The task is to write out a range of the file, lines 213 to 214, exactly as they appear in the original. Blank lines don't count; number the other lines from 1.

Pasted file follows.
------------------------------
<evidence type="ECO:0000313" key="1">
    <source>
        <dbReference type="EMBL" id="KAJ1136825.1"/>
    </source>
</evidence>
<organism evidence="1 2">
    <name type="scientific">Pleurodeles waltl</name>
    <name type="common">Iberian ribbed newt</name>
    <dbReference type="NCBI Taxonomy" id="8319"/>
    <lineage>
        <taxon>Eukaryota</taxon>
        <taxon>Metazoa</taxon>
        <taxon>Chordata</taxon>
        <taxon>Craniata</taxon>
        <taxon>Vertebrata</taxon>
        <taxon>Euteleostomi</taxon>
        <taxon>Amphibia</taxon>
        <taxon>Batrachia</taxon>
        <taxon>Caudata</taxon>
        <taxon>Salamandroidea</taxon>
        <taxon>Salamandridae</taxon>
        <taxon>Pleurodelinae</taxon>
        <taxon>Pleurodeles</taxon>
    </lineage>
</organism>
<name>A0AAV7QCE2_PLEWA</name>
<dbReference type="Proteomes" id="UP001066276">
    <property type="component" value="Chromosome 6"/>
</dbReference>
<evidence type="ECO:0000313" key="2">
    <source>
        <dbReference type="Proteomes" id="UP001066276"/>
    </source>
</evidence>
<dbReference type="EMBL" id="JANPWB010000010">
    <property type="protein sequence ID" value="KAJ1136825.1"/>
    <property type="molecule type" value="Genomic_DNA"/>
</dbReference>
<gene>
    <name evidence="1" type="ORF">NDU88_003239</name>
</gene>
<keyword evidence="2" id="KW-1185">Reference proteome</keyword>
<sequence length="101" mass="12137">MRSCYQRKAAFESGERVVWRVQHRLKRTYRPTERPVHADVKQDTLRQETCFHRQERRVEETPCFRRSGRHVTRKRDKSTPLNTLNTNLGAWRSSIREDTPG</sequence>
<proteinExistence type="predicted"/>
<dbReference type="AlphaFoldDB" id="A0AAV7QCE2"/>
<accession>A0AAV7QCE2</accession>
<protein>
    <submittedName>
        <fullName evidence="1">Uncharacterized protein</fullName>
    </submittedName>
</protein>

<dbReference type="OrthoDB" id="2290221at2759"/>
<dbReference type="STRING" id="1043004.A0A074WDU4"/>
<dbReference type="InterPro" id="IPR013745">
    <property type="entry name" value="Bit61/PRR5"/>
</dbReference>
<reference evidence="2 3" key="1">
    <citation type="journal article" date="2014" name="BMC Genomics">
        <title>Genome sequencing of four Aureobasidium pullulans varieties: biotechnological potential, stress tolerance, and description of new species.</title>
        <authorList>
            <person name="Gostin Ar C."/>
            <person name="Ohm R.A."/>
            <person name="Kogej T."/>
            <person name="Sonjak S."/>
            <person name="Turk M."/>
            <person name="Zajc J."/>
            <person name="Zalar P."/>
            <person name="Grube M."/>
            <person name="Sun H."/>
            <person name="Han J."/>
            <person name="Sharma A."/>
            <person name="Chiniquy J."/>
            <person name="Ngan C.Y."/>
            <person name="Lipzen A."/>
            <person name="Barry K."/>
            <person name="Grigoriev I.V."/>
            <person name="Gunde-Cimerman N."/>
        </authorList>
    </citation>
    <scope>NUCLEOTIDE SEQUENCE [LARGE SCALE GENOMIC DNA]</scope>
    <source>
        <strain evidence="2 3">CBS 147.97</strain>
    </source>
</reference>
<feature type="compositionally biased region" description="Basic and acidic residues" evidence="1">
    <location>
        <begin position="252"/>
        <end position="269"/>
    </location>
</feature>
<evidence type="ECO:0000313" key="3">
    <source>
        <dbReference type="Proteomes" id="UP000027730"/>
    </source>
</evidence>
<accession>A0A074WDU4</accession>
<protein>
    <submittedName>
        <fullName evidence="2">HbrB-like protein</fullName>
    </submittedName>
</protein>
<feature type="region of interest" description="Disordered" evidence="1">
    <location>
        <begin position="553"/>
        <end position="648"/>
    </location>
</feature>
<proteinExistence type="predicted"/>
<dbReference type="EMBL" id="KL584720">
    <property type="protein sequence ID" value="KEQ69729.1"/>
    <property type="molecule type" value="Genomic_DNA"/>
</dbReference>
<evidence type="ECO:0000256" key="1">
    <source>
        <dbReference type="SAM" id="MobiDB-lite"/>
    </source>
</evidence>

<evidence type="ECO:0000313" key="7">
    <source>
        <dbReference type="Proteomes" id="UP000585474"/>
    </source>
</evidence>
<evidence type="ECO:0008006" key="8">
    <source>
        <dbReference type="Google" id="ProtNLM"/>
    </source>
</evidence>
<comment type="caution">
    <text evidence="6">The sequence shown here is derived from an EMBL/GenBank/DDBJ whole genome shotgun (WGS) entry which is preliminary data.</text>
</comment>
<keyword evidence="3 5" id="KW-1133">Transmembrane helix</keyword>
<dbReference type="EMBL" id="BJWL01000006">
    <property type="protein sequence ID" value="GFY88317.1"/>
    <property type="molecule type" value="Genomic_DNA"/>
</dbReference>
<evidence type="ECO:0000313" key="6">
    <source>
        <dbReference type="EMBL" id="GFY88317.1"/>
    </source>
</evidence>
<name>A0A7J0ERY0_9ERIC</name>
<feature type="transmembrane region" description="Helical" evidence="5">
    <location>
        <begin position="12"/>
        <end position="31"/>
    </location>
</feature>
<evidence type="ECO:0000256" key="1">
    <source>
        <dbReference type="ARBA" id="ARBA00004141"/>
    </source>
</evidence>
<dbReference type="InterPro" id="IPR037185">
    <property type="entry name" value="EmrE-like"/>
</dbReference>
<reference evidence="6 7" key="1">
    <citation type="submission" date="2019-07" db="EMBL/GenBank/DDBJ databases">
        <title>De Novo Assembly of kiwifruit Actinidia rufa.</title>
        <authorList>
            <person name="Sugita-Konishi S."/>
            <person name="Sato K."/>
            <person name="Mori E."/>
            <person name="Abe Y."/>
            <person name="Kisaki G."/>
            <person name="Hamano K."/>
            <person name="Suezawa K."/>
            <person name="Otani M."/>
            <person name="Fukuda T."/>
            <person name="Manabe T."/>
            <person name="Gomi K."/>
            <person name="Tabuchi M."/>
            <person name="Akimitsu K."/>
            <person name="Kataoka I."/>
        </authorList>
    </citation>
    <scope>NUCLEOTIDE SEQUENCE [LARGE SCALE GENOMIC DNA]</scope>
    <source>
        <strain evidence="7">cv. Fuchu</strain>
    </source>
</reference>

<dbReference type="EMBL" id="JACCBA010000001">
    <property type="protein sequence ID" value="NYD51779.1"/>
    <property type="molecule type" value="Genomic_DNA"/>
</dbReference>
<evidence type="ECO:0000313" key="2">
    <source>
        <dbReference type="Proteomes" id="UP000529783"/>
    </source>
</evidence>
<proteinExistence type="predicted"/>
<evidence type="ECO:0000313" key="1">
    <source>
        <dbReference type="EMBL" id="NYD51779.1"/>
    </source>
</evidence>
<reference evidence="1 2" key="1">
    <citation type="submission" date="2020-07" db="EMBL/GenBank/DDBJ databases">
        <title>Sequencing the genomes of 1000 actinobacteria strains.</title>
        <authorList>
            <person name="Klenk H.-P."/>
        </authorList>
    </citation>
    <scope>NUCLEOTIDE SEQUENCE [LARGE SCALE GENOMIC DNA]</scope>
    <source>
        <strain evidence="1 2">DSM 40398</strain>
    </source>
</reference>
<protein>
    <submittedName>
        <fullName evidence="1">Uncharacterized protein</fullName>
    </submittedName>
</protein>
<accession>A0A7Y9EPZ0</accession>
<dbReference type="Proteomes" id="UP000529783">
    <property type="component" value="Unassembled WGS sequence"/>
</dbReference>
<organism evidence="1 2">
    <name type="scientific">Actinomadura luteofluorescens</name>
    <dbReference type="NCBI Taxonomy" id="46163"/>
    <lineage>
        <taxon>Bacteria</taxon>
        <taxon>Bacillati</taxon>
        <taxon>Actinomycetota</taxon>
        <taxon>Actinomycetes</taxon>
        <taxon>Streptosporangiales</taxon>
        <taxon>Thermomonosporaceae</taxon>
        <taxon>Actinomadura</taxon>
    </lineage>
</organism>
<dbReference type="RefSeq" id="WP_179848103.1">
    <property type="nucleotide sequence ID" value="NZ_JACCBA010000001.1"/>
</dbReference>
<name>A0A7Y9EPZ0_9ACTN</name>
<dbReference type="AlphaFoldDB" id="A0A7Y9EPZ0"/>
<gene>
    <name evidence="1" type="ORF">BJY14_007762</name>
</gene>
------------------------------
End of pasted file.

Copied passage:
<accession>A0A7Y9EPZ0</accession>
<dbReference type="Proteomes" id="UP000529783">